There's irony here. As it happens, Wells Gray’s Mountain Caribou – unique in this regard – were in all likelihood set to undergo a degree of spontaneous recovery. Briefly, this is because about 90,000 of forests that sprang up in the wake of huge wildfires early in the 20th century have now reached maturity and will soon transition to oldgrowth. As this process unfolds, the Clearwater Valley – most of it already protected – will become progressively less productive for moose and deer, hence also for wolves and cougar. Had the Recovery Strategy included significant amounts of matrix habitat adjacent to the park, Wells Gray’s Mountain Caribou could reasonably be expected to begin rebuilding in the years ahead. As things stand, every new low-elevation clearcut outside the park creates yet more habitat for predators, thereby putting more stress still on a herd which, unless I’m mistaken, is now unlikely to expand any time soon. As predator populations build, Mountain Caribou populations decline.
Here’s how Mountain Caribou recovery looked to an early government-appointed recovery implementation team seeking recovery for Wells Gray’s herds, north and south. The yellow and red areas represent “matrix habitat”, defined as low-elevation forestlands not necessarily used by caribou but highly productive for their main predators when opened by logging. With the on-going decline of Mountain Caribou across most of its range, there's hope the B.C. government will eventually include such areas in its Recovery Strategy - even if only in core areas like Wells Gray (and the Hart Ranges, and maybe the northern Selkirks). Until then, residents of the Clearwater Valley are quite rightly calling for a moratorium on industrial logging in the area shown in red. (click to enlarge)
Summing up, it seems fair to conclude that B.C.’s Mountain Caribou Recovery Implementation Plan is failing the Mountain Caribou that make their home in Wells Gray. This is too bad. Ever since its establishment in 1939, Wells Gray has been seen as a major stronghold for Mountain Caribou in southern British Columbia. As evidence, consider that Wells Gray’s southern boundary has twice been extended on their behalf. Consider also that Mountain Caribou also played a major role in the decision to link Wells Gray to Bowron Lakes via Cariboo Mountains Park; taken together, these three parks form a vast Mountain Caribou refuge. With recovery for the Wells Gray herd now in sight, surely this is not the time to allow short-sighted land management decisions to deflect us from public resolve dating back, one government to the next, more than 70 years.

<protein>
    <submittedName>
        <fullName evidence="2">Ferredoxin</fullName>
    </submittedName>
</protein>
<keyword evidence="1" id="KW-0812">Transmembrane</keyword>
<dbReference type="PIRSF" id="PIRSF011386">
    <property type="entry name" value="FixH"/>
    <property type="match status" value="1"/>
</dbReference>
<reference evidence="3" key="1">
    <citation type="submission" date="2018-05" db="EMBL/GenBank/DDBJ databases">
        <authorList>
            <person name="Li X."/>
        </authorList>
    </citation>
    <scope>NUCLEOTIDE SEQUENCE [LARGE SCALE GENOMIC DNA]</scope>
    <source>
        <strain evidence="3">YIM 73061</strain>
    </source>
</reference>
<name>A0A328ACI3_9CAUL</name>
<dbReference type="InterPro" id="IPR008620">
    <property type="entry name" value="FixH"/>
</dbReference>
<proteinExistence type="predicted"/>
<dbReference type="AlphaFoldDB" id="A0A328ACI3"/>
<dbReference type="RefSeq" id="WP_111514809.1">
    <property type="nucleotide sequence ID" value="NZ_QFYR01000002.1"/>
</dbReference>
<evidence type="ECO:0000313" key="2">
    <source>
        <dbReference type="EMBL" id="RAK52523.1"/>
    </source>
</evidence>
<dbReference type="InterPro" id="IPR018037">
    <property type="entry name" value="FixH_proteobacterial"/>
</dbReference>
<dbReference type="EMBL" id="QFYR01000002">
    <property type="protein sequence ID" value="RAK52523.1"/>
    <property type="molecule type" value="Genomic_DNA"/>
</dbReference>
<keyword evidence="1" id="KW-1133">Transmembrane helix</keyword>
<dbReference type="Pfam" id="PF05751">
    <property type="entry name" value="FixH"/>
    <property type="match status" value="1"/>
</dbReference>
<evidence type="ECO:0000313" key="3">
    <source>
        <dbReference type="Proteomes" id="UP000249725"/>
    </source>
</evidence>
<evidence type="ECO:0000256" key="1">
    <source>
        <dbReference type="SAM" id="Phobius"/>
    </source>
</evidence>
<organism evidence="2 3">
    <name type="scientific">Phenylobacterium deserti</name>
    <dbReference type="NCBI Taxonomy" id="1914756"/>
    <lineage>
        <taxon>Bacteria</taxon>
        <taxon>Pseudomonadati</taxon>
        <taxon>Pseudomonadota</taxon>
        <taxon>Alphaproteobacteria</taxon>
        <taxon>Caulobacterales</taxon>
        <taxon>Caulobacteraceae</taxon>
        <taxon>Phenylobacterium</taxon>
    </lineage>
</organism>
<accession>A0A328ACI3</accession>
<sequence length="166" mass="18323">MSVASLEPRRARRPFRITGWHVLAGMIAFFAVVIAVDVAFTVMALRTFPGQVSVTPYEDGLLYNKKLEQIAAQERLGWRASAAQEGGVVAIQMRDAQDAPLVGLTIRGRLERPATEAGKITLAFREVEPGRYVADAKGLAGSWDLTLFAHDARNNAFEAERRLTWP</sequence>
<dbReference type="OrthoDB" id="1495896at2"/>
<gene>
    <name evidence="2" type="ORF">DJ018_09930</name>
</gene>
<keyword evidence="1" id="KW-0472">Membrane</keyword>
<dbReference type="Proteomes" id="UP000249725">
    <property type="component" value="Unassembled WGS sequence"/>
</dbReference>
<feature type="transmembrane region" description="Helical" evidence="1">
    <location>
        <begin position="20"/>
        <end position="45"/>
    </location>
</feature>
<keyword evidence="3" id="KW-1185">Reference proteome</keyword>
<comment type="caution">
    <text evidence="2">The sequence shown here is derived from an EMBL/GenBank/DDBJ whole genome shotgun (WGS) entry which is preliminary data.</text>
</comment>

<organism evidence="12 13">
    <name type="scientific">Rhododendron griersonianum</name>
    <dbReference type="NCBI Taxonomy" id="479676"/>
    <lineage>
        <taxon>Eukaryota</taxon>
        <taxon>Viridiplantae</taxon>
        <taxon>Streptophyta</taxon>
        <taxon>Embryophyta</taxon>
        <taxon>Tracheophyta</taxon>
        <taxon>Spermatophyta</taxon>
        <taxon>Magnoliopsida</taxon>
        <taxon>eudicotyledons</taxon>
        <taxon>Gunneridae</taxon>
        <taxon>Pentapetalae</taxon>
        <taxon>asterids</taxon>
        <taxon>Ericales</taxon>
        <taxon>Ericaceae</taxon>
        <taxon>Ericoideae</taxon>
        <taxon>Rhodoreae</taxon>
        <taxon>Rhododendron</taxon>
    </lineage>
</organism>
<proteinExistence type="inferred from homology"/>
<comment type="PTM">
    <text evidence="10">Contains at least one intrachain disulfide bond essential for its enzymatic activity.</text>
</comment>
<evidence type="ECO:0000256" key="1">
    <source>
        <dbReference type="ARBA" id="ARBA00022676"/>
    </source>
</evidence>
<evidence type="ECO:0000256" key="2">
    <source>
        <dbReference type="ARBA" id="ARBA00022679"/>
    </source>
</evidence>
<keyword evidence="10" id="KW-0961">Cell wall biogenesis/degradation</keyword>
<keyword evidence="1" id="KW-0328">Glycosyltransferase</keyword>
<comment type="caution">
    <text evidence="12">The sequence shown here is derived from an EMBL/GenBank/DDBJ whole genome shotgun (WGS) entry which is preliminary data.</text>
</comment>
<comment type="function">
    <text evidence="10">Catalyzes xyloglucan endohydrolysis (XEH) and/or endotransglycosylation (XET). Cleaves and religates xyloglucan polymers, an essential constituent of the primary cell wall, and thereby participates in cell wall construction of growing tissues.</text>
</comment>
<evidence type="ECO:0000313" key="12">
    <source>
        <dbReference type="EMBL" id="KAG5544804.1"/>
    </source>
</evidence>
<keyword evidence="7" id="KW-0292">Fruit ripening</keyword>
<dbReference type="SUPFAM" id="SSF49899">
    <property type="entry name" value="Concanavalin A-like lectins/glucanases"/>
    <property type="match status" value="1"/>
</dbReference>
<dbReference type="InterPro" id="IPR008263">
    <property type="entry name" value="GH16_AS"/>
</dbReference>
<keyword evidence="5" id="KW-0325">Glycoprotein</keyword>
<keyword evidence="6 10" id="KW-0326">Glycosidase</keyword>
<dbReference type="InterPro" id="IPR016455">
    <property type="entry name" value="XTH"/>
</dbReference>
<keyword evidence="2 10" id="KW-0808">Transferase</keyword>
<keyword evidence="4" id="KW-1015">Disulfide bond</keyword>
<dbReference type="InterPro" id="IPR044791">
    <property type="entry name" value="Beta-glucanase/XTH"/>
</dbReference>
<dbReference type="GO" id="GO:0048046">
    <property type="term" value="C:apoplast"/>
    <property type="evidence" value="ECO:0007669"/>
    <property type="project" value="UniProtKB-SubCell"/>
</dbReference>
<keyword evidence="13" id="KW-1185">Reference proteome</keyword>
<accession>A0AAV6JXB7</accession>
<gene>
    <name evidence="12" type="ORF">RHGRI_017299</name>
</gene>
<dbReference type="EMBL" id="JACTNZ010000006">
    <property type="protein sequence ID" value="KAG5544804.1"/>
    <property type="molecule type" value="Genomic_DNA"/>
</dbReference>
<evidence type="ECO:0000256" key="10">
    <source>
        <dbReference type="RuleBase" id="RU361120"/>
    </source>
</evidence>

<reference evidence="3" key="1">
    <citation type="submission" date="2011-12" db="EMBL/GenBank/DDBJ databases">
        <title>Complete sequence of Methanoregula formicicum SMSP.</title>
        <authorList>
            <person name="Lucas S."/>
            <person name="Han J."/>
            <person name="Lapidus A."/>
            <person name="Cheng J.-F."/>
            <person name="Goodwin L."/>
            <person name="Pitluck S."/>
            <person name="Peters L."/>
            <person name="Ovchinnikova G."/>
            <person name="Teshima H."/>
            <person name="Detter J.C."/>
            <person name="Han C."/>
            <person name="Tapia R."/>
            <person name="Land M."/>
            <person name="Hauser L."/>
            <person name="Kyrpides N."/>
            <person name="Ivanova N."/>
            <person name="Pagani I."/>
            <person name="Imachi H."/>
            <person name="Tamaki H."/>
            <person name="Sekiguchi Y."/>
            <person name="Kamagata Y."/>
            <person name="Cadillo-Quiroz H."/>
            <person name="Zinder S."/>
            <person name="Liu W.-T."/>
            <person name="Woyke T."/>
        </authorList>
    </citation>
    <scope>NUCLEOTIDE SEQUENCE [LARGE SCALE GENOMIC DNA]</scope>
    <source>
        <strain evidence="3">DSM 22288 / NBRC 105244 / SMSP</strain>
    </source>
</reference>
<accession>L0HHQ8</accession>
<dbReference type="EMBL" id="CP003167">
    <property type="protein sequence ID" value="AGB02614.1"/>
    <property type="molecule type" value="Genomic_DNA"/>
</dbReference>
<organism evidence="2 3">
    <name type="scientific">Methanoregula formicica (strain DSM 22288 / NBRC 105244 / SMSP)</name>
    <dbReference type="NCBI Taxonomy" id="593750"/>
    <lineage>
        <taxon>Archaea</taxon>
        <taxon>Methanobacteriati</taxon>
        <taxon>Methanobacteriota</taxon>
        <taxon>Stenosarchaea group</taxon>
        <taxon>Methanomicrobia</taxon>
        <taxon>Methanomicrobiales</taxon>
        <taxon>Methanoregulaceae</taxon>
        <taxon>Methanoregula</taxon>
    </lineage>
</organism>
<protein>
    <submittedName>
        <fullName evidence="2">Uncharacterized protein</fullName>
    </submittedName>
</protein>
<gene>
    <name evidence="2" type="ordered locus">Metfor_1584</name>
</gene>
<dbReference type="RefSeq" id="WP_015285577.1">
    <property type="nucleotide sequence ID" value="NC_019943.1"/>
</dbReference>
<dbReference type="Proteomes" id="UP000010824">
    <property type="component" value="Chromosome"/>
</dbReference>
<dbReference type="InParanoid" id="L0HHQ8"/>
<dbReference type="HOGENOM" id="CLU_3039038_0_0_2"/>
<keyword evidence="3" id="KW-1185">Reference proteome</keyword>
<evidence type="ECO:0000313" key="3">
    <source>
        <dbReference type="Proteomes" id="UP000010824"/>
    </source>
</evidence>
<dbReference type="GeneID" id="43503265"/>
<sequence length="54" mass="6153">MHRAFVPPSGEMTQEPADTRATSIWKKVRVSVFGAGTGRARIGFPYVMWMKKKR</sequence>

A provincial election is now looming in B.C. From now until May, the B.C. government might yet be persuaded to take affirmative action on behalf of the park’s Mountain Caribou. The single most progressive step it could take (apart from creating caribou matrix management zones) would be to establish a moratorium on further logging immediately the south and west of the park, in the area marked red on the map.
Whether or not we are prepared to take up the call to action speaks, I should think, with considerable force to the question of how much we still care about the wilderness values of supernatural British Columbia. The time to seek adequate protection for Wells Gray’s Mountain Caribou is now.
Please speak out.